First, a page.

Identifying and Analyzing the Motivations of Top Performers
It’s inherently difficult to establish a culture without knowing what the organization finds valuable. For organizations to perform at their peak, certain values unique to that company are critical. For example, some tech firms may deem that innovation and creativity are critical. For other companies in the financial sector, it might be stability and reliability. Frequently, these values are apparent to the organization’s top performing employees. Unlike others, they “get” the company’s goals, vision, mission, and values and, as a result, contribute to quantifiable success measures that prove they are top performers.
If organizations desire cultures that inspire employees to perform at a high level, then it makes sense to study the motivations of the top performing employees who are already contributing to the organization’s success – particularly individuals working in business units that exemplify the values of the organization every day. To cite an earlier example, a technology firm may deem innovation and creativity as two top values in the organization. Thus, it makes sense to assess the motivational profile of top-performing employees in the development and product design departments. This provides the organization with intrinsic motivational insights into why these top performers are naturally driven to achieve the results they’ve achieved to date.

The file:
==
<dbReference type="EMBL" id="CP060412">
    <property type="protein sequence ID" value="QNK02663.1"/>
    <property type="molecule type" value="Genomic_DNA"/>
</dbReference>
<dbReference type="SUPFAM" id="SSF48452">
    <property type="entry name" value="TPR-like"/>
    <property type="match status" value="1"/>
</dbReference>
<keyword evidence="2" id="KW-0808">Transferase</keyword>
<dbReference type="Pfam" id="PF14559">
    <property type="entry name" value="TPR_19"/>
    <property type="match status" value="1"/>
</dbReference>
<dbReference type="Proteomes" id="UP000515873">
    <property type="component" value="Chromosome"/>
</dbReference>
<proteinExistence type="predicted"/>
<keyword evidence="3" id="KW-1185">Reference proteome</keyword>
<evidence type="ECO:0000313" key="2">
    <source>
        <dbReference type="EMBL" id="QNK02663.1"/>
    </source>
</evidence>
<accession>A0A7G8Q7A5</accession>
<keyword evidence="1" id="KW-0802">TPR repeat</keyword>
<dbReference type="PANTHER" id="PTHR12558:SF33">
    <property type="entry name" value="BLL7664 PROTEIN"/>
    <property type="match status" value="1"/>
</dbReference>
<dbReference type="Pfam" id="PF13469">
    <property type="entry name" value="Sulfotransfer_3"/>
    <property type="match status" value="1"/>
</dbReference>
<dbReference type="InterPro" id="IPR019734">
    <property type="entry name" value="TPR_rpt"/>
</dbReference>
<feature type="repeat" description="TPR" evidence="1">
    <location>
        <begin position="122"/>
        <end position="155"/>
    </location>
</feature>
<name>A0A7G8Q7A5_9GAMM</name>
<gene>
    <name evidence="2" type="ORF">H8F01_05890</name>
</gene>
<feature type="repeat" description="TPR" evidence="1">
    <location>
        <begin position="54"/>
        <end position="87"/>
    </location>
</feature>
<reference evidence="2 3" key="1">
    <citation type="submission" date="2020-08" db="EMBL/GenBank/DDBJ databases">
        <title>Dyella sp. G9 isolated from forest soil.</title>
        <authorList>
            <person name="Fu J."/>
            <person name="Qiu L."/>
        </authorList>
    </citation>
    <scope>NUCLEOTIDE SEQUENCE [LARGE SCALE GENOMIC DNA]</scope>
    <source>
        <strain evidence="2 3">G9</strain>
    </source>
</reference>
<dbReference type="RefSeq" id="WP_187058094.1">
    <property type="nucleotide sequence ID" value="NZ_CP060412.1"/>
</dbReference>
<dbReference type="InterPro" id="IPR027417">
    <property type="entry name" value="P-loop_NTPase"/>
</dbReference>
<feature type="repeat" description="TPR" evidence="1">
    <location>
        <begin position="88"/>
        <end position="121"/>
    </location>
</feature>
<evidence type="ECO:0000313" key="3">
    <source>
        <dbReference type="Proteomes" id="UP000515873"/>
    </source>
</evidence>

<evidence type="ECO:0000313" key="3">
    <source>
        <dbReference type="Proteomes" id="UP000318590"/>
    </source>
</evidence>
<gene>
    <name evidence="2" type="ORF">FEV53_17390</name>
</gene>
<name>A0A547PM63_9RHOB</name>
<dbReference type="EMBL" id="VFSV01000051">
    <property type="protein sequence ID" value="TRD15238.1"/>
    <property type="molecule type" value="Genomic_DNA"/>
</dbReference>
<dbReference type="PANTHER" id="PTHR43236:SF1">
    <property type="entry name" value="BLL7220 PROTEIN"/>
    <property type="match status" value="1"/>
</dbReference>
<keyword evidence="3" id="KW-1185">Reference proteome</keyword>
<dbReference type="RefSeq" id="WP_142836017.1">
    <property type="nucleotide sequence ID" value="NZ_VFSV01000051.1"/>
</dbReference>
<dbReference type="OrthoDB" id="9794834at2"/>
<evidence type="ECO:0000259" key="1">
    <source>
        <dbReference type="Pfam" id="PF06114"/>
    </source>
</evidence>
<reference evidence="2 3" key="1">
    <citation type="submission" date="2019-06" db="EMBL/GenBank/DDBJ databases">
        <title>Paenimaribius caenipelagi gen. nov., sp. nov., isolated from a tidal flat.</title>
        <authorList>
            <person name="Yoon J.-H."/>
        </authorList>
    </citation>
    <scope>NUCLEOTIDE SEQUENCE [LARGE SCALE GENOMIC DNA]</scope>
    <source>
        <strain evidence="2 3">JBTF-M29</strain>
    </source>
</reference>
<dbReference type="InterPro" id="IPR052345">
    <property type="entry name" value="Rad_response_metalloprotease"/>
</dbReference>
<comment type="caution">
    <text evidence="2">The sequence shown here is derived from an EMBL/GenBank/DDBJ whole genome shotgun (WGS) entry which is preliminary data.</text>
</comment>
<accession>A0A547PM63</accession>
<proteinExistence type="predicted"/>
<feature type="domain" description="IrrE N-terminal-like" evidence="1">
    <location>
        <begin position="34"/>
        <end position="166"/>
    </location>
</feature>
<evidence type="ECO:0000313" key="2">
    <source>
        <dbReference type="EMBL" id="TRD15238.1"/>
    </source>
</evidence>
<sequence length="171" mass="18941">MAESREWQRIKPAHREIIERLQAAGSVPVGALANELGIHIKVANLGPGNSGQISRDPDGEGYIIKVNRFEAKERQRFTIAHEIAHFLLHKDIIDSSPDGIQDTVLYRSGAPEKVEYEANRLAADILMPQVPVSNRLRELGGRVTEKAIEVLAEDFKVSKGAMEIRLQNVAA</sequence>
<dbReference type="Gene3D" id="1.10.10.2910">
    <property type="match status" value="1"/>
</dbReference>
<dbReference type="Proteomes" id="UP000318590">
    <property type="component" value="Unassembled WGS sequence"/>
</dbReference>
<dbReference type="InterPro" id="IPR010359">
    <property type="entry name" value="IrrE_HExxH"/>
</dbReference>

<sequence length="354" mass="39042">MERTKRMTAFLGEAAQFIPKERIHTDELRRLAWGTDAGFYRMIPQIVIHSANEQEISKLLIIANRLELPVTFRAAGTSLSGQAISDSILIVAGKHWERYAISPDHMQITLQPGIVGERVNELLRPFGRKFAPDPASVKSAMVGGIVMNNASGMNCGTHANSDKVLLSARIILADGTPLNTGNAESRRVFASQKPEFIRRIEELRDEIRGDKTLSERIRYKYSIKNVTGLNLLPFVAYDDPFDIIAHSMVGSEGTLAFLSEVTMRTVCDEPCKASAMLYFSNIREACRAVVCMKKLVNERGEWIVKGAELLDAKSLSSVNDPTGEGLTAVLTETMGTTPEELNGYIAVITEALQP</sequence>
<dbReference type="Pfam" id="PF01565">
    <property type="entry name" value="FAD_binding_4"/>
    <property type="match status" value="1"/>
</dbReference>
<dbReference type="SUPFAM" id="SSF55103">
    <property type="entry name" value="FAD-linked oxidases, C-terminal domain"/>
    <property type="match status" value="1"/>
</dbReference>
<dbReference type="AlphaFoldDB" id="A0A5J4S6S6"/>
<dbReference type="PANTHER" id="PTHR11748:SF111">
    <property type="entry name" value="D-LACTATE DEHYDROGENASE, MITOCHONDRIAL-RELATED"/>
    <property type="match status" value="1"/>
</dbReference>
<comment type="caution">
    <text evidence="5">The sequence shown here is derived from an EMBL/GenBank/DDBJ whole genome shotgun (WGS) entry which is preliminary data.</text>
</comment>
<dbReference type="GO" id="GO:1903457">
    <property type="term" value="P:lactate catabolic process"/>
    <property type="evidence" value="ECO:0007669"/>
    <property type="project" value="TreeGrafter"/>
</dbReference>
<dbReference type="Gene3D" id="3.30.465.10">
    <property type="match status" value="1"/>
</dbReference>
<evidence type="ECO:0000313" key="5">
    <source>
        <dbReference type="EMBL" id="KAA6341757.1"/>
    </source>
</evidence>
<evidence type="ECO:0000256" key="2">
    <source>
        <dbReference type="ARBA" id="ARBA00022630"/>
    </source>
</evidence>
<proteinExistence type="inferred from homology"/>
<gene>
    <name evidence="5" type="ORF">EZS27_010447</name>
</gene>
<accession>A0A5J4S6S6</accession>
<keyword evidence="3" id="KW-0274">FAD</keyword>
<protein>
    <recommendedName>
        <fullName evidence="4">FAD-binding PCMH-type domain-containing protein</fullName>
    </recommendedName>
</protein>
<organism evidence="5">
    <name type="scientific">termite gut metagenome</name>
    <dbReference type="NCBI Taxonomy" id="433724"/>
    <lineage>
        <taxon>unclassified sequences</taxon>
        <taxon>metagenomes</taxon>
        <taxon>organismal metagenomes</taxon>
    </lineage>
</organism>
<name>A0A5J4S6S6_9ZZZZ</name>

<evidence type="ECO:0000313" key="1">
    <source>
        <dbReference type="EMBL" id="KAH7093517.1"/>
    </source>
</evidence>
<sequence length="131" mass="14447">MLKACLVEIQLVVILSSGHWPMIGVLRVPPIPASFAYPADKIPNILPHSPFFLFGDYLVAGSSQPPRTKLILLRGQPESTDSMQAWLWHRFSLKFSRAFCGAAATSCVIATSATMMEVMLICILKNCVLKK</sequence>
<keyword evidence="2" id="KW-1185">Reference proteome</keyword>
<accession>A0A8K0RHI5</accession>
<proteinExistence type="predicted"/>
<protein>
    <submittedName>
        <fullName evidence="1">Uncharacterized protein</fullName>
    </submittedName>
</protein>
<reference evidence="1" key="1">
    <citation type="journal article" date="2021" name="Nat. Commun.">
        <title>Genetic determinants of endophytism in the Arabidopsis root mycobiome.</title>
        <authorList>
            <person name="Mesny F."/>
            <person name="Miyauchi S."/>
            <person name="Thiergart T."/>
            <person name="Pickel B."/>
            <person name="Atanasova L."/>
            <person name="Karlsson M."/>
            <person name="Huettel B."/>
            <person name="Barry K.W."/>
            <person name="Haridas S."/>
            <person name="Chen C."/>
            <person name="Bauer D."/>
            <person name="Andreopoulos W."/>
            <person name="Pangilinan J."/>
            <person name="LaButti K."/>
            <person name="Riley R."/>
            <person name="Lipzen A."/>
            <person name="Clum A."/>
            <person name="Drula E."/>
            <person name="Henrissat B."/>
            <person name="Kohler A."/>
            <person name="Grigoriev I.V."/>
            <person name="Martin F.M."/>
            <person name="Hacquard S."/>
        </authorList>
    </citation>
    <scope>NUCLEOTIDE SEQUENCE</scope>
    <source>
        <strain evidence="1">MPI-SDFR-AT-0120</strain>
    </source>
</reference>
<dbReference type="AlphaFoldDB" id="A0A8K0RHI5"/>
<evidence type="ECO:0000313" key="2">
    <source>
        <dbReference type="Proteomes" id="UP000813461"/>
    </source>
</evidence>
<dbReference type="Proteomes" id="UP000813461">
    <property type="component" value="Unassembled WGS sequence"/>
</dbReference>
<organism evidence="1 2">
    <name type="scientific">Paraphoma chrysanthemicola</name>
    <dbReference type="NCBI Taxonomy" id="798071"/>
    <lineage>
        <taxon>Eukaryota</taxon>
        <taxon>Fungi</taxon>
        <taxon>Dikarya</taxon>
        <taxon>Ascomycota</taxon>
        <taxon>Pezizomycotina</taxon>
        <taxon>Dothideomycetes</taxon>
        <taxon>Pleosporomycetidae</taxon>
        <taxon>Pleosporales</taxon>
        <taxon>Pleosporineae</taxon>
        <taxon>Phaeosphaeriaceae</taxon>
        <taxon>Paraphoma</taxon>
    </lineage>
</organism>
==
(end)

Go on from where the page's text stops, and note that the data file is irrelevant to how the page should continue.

Mapping Culture Based On Motivational Evidence
Once an organization understands the motivation profile of top-performers that exude the company’s values, it can begin to map its culture with those motivations in mind.
Additional benefits also arise from defining culture in this way:
The culture is defined using an inside-out (rather than top-down) approach by studying the individuals performing at the highest levels in the organization, thus improving adoption rates.
It makes ongoing management of culture easier and also makes culture a living and breathing thing – additionally, the motivations of top-performers can be re-assessed and changes to culture can be discussed annually.
Recruitment efforts of hiring based on cultural fit becomes easier when candidates can be assessed for their motivational profile in the same way.
Current employees can be re-aligned into roles or departments more fitting for their cultural profiles.
Perhaps most important of all, connecting the missing link of motivation to a company’s culture allows the practical existence of culture to be leveraged and utilized in a more meaningful way. This logical view of organizational culture is needed by leaders in order to truly understand the common motivations behind it’s strongest employees — and to have any hope of leveraging culture to achieve higher overall organizational performance.
Christian Thoroughgood, Ph.D. is an Assistant Professor in the Graduate HRD program at Villanova University. Learn more about him here!
Photo Credit: The Difference and Jeff_Terrell